Pregnancy Workouts for Couples

You’ve probably been told a time or two by your OBGYN and mom friends that working out during pregnancy is good for you and your baby. Yes, you may need to modify your pregnancy workouts and exclude some potentially dangerous activities for awhile (bye bye bikes, horseback riding and skiing), but exercise during pregnancy offers some amazing health benefits including stress relief, improved flexibility and strength to handle your growing body (which also helps during labor and delivery), and weight management. And you can reap these benefits with your partner in crime! Today we’re exploring pregnancy workouts for couples to keep both you and your hubs in good shape and ready to welcome your sweet new baby.

While you’re carrying the brunt of the body changes during pregnancy, your partner is an integral part of the experience. From helping prepare your home for your baby’s arrival, to supporting your physical and emotional health, dads-to-be are growing and changing in their own ways. Studies have even shown the hormonal shift that occurs in expectant dads during pregnancy resulting in “pregnancy symptoms” for fathers as well. And up to half of men gain weight during their partner’s pregnancy. What better way to combat the bulge than pregnancy workouts for couples?

Especially when you’re pregnant, having a partner around can make working out more enjoyable and safer too. Pregnancy takes a lot of adjustment so it’s hard to know how your body will respond to different exercises during each stage. With your husband around you’ll always have backup should you need a little assistance. Plus you can spend some quality bonding time together before the baby arrives, which may not happen often in just a few months. And of course you’ll both get the physical and mental benefits of working out, made even better by companionship.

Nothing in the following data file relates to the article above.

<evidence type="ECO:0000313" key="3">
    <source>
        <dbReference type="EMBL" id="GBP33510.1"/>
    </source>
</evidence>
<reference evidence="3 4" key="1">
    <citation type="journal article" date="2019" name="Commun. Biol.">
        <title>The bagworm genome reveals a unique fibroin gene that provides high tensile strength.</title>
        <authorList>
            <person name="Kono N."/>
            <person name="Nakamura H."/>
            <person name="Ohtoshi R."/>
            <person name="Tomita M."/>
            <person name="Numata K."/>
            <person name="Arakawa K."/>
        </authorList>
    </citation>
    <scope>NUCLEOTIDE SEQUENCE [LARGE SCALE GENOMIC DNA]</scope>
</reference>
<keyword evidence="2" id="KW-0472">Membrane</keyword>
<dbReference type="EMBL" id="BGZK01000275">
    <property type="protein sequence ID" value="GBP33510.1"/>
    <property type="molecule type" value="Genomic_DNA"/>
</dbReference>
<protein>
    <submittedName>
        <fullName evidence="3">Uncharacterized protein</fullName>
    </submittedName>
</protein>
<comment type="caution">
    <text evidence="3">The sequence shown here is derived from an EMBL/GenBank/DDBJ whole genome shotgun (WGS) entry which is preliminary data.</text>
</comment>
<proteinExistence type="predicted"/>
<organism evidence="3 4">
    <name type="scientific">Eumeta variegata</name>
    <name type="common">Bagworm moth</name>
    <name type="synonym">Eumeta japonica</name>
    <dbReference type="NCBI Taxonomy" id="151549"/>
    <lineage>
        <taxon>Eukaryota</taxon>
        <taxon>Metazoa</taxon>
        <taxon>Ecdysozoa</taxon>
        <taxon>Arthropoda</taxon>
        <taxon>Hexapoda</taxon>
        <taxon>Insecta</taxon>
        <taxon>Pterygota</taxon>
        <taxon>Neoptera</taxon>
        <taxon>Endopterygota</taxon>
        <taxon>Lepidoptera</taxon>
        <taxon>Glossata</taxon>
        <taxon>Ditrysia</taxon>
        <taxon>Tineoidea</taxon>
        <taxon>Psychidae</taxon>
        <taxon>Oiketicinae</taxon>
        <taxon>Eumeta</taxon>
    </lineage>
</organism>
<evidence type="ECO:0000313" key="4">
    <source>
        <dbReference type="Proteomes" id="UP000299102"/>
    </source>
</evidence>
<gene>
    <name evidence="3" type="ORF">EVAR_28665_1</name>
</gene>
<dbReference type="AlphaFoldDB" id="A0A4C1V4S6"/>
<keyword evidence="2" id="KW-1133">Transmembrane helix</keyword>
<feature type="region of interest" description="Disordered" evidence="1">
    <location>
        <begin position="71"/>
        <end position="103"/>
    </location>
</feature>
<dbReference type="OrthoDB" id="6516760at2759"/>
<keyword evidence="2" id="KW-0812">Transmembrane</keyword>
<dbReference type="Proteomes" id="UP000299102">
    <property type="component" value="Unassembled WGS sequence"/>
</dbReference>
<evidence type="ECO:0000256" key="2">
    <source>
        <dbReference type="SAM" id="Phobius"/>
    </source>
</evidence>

Pregnancy Workouts for Couples

Pregnancy Workouts for CouplesWalking: Anything from a stroll to a power walk can make a great pregnancy workout for couples. Find your pace and get moving at least three times a week. Check out different parks and neighborhoods if you’re feeling adventurous, or stick to an indoor track if it makes you more comfortable. Be careful of treadmills and other gym equipment – the rebalance of body weight during pregnancy may have you feeling a little off-kilter. Also avoid rocky areas and steep mountain terrains where you would be more likely to fall.

Swimming: The weightlessness of water submersion can feel so good during pregnancy. You may not have the stamina for endless laps, but do what you can and then do some water calisthenics to round out your workout. The resistance of the water can be a powerful workout without the impact of regular aerobic exercise.

Partner Prenatal Yoga: When your schedules align, practice partner prenatal yoga. This mind-body workout will not only challenge your bodies, but also keep you connected and grounded during this exciting and anxious time in your lives. Partner prenatal yoga consists of pregnancy-safe moves where you and your partner support each other’s weight and help each other stretch. Plus, it incorporates wonderful breathing techniques that may help you during labor and delivery.